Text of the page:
Why Software Projects are terrible and how not to fix them (by Drew Crawford):
Unless you are having a meeting with the one person who is going to use the software that you’re writing, you’re not meeting with the real customer. You’re meeting with a person who has to explain to someone who can explain to someone who can explain what you’re saying to the real customer. It’s not enough to convince the person you’re sitting in the room with that Agile is a good idea. He has to convince his boss. That person has to convince his boss. That person has to convince the sales team. The sales team has to convince the customer. If the customer is b2b, your contact at the customer organization has to convince his boss. Who convinces his boss. Who convinces the real customer. Maybe. Unless that sale is also b2b. This is a very long game of telephone. If the guy you’re talking too is thinking “This sounds like a really good idea but I’m concerned I can’t sell this upstairs,” you are dead in the water. At any point in the chain, if somebody thinks that, you are dead in the water. You can’t just say “It’s objectively better,” you have to show how he can turn around and sell the idea to someone else.
Put yourself in the middle manager’s shoes. If the project goes bad, he has to “look busy”. He has to put more developers on the project, call a meeting and yell at people, and other arbitrary bad ideas. Not because he thinks those will solve the problem. In fact, managers often do this in spite of the fact that they know it’s bad. Because that’s what will convince upper management that they’re doing their best.
In other words, it's all about signaling, isn't it? Managers will take actions that actively harm the continued progress of the project if that action makes them look "decisive" and "in charge". I've seen this on many projects I've been on, and it took me a while to realize that my managers weren't stupid or ignorant. It's just that the organization I was working in put a higher priority on process than on results. My managers, therefore quite rationally did things that maximized their apparent value in the eyes of their bosses, even if it meant that the project (and, as a result) the entire organization was hurt.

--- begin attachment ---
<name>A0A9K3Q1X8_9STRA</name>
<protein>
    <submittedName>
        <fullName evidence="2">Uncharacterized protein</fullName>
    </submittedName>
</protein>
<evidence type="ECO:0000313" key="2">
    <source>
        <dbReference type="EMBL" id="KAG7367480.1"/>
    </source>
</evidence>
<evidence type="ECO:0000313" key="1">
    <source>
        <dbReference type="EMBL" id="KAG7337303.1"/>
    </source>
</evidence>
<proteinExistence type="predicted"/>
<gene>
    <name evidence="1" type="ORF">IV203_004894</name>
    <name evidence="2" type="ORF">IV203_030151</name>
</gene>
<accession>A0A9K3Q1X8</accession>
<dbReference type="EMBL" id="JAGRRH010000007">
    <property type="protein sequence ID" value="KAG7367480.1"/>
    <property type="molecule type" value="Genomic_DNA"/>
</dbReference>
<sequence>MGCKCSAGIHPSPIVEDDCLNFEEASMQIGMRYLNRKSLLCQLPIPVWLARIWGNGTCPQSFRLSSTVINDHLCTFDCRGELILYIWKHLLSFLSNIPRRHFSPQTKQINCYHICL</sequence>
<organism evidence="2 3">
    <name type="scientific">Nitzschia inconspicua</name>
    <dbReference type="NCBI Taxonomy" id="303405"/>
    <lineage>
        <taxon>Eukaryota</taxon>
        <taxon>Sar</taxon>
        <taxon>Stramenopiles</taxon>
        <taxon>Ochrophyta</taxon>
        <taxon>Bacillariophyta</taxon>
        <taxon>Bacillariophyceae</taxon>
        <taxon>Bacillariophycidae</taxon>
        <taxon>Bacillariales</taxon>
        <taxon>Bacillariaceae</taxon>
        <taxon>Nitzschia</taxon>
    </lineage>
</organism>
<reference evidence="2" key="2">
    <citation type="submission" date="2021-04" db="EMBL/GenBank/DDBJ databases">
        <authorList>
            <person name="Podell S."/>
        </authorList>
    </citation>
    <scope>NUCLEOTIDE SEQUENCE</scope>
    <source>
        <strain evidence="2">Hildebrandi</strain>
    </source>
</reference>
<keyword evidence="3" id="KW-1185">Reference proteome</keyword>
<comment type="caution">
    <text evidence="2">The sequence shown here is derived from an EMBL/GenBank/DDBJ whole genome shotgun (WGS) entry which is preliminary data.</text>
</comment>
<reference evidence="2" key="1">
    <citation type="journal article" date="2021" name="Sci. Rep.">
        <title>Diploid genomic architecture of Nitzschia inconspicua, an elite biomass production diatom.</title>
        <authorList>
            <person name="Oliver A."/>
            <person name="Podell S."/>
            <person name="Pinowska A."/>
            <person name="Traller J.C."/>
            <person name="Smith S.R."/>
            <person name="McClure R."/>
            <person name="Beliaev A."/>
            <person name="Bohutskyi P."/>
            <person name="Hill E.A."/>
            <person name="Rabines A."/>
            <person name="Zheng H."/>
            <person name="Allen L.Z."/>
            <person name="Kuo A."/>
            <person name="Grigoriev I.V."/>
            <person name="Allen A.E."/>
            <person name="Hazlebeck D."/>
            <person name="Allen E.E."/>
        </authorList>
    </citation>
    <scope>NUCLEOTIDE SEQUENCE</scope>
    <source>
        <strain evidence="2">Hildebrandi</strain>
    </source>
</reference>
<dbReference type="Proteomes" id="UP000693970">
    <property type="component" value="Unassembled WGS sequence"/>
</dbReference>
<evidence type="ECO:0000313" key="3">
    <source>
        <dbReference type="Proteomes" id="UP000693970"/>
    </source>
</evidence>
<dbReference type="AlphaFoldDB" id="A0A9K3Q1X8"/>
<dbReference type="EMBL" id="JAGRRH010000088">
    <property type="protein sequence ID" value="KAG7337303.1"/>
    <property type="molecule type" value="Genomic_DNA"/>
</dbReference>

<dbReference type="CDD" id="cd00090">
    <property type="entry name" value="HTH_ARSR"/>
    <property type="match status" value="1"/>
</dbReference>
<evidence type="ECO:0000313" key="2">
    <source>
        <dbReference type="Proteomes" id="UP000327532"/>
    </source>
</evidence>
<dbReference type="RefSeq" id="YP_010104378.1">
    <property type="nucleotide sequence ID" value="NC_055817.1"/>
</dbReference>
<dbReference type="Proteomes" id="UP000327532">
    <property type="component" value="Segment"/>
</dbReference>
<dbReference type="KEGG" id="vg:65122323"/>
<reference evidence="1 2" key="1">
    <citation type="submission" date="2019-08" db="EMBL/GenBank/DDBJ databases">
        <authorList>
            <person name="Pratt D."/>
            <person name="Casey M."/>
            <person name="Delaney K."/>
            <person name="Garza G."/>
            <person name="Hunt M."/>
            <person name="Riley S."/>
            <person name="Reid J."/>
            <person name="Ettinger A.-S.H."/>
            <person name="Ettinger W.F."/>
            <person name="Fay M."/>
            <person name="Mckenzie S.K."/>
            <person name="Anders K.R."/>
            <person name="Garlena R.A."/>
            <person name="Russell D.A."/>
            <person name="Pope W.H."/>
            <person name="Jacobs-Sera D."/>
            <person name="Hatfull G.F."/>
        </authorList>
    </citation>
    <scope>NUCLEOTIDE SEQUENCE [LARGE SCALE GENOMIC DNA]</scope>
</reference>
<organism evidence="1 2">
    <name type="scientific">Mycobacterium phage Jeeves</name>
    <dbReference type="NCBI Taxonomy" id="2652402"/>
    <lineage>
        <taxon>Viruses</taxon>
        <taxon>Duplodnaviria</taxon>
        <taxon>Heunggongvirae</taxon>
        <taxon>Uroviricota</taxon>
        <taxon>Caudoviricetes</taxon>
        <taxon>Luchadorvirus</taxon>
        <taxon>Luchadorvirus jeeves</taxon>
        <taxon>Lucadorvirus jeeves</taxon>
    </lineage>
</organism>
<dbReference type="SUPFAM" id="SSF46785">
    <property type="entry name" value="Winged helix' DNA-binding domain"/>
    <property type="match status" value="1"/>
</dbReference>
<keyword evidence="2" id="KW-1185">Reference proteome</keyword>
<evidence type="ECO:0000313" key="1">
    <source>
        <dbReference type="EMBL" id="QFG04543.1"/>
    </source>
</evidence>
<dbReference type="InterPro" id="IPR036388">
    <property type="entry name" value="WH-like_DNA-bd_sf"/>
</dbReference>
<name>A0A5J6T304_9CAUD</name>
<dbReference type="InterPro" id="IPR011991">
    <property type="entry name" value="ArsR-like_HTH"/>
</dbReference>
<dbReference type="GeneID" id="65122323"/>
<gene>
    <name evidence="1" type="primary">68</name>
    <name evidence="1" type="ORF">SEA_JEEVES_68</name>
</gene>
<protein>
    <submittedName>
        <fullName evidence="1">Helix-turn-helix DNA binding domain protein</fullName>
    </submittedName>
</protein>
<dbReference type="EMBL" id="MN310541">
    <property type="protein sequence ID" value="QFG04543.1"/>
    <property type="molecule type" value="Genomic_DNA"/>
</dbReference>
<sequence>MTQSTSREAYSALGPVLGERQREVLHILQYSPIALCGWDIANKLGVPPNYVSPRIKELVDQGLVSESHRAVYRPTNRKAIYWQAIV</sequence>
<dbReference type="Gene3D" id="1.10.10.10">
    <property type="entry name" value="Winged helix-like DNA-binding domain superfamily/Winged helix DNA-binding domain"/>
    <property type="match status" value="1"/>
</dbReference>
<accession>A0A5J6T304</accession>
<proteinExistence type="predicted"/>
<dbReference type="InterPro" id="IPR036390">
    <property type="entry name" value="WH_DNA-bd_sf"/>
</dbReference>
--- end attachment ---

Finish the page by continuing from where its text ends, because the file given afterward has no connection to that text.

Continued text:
Crawford then goes on to detail why organizations with such maladaptive practices survive:
Yes, businesses are under pressure to gravitate toward bad engineering practices, but shouldn’t they be under equal market pressure to compete against companies that are using actually good software engineering practices? Shouldn’t, at some point, bad companies simply implode under their own weight? Why sure, in the long run. But as Keynes succinctly put it, “In the long run, we’ll all be dead.” Eventually is a long time. It’s months, years, or decades. A project can be failing a long time before management is clued in. And even longer before management’s management is clued in. And it can be ages before it hits the user.
I think this is something that we as rationalists sometimes forget about. Irrationality has momentum. Humans have been thinking intuitively for thousands (hundreds of thousands, even) of years before we figured out how to think with rigorous rationality. Even if rationality had a massive advantage of intuitive thinking in everyday situations (it doesn't, as far as I can tell) it would take a very long time for rational thought to propagate through society.
So the next time you get frustrated at some bit of wanton irrationality, remind yourself, "Momentum," before you get frustrated.
EDIT: Fixed spelling as per RolfAndreassen's post.